Mental Calmness: Yoga practice is intensely physical. Concentrating so intently on what your body is doing has the effect of bringing a calmness to the mind. Yoga also introduces you to meditation techniques, such as watching how you breathe and disengagement from your thoughts, which help calm the mind.
Stress Reduction: Physical activity is good for relieving stress, and this is particularly true of yoga. Because of the concentration required, your daily troubles, both large and small, seem to melt away during the time you are doing yoga. This provides a much-needed break from your stressors, as well as helping put things into perspective. The emphasis yoga places on being in the moment can also help relieve stress, as you learn not to dwell on past events or anticipate the future. You will leave a yoga class feeling less stressed than when you started.
Doing yoga will give you an increased awareness of your own body. You are often called upon to make small, subtle movements to improve your alignment. Over time, this will increase your level of comfort in your own body. This can lead to improved posture and greater self-confidence.
What are the benefits of practicing yoga with heat?
Your body burns fat more effectively. Fat may be redistributed and burned as energy during the class. It is common to lose centimeters of shape in a very short time.
The heat produces a fluid-like stretch allowing for greater range of movement in joints, muscles, ligaments and other supporting structures of the body.
Capillaries dilate in the heat; more effectively oxygenating the tissues, muscles, glands and organs and helping in the removal of waste products.
Your metabolism speeds up the breakdown of glucose and fatty acids.
You benefit from a strengthening of willpower, self control, concentration and determination in this challenging environment.
Your cardiovascular system gets a thorough workout.
Your muscles and connective tissue become more elastic and allow for greater flexibility with less chance of injury and improved resolution of injury.
Which class is right for me?
If you are new to yoga we recommend that you attend 5 to 10 Beginner Basics Yoga classes. Our Beginner Basics Yoga classes allows the yoga student the opportunity to learn the yoga poses in a slower moving environment. The yoga poses will be broken down to their basic elements and will include modification so any student can safety practice. This class is suitable for all body types and ages and will benefit students new to yoga as well as experienced students looking for an opportunity to deepen their knowledge of the poses. Once you have mastered the breath and you enjoy the heat, you are ready to try our Moderate or Power classes.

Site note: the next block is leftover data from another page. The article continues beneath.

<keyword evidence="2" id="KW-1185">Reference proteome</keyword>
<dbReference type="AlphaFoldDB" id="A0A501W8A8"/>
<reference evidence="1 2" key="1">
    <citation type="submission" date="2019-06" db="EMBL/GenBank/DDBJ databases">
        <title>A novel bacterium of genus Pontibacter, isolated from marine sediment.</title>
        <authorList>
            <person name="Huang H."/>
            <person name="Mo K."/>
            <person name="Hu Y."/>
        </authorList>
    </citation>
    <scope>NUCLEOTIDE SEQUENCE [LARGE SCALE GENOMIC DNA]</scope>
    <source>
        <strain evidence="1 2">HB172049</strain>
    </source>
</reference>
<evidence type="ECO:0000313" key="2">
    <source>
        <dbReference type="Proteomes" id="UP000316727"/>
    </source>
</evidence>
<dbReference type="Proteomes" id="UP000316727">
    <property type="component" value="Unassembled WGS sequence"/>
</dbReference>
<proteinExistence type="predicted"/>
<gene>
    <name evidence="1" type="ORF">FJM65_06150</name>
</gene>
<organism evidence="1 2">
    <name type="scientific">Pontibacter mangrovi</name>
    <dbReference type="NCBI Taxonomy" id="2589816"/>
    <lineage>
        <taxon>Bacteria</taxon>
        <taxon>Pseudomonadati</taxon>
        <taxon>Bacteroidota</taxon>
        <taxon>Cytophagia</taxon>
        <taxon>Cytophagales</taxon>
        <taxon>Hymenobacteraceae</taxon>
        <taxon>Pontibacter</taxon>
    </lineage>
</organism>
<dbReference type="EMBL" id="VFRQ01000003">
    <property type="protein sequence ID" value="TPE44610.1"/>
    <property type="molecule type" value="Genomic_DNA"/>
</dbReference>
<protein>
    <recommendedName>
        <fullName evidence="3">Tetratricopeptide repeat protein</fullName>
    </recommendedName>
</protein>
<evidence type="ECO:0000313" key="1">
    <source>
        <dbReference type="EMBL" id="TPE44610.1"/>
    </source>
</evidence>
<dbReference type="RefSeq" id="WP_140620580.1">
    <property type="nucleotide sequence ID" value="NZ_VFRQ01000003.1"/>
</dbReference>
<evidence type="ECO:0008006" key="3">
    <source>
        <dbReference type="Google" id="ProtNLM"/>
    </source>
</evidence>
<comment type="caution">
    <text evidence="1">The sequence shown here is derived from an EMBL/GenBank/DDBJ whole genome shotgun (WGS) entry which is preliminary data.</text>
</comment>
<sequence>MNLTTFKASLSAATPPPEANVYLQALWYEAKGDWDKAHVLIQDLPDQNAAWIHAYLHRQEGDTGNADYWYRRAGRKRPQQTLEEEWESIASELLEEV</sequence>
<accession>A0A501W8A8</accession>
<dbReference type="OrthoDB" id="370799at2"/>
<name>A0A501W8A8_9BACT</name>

Our instructors are here to help you choose the right class for you so please feel free to approach them after class. Visit our class descriptions page for further details.
Is yoga serious? Who practices yoga?
Many students avoid yoga classes because they believe yoga is only for certain types of people. The truth is yoga is such a broad experience that it is for everyone. Yoga students are all ages and body types. They come from all walks of life, backgrounds, and spiritual beliefs. Although the practice of yoga requires attention and focus it is also fun and light hearted.
A yoga practice can range from intense strength and flexibility building to calm relaxing stretches, depending upon the style and level of class. Students take class to simply get in shape, others find it quiets the mind and soothes the emotions, while others use it as part of a spiritual practice. Once you take your first yoga class you will know immediately if it is for you. Come with an open mind and a playful spirit.
Why do we Om?
To answer this seemingly simple questions, we must first understand what Om is. Like most things in yoga, there is no simple answer, and Om can have a secular and non-secular meaning. In secular terms, it is a way to calm and prepare the mind before and after class. In non-secular terms, the four individual sounds of Om (AH, Oh, MMM, and silence) represent the four separate states of consciousness and use a human voice to represent a sound which is continuously being produced by the universe. Om is a sound that represents you understanding of a higher power and that higher power's connection to you. Teachers bring their own understanding of Om to their classes and if included in their teaching will give their own secular or non-secular spin.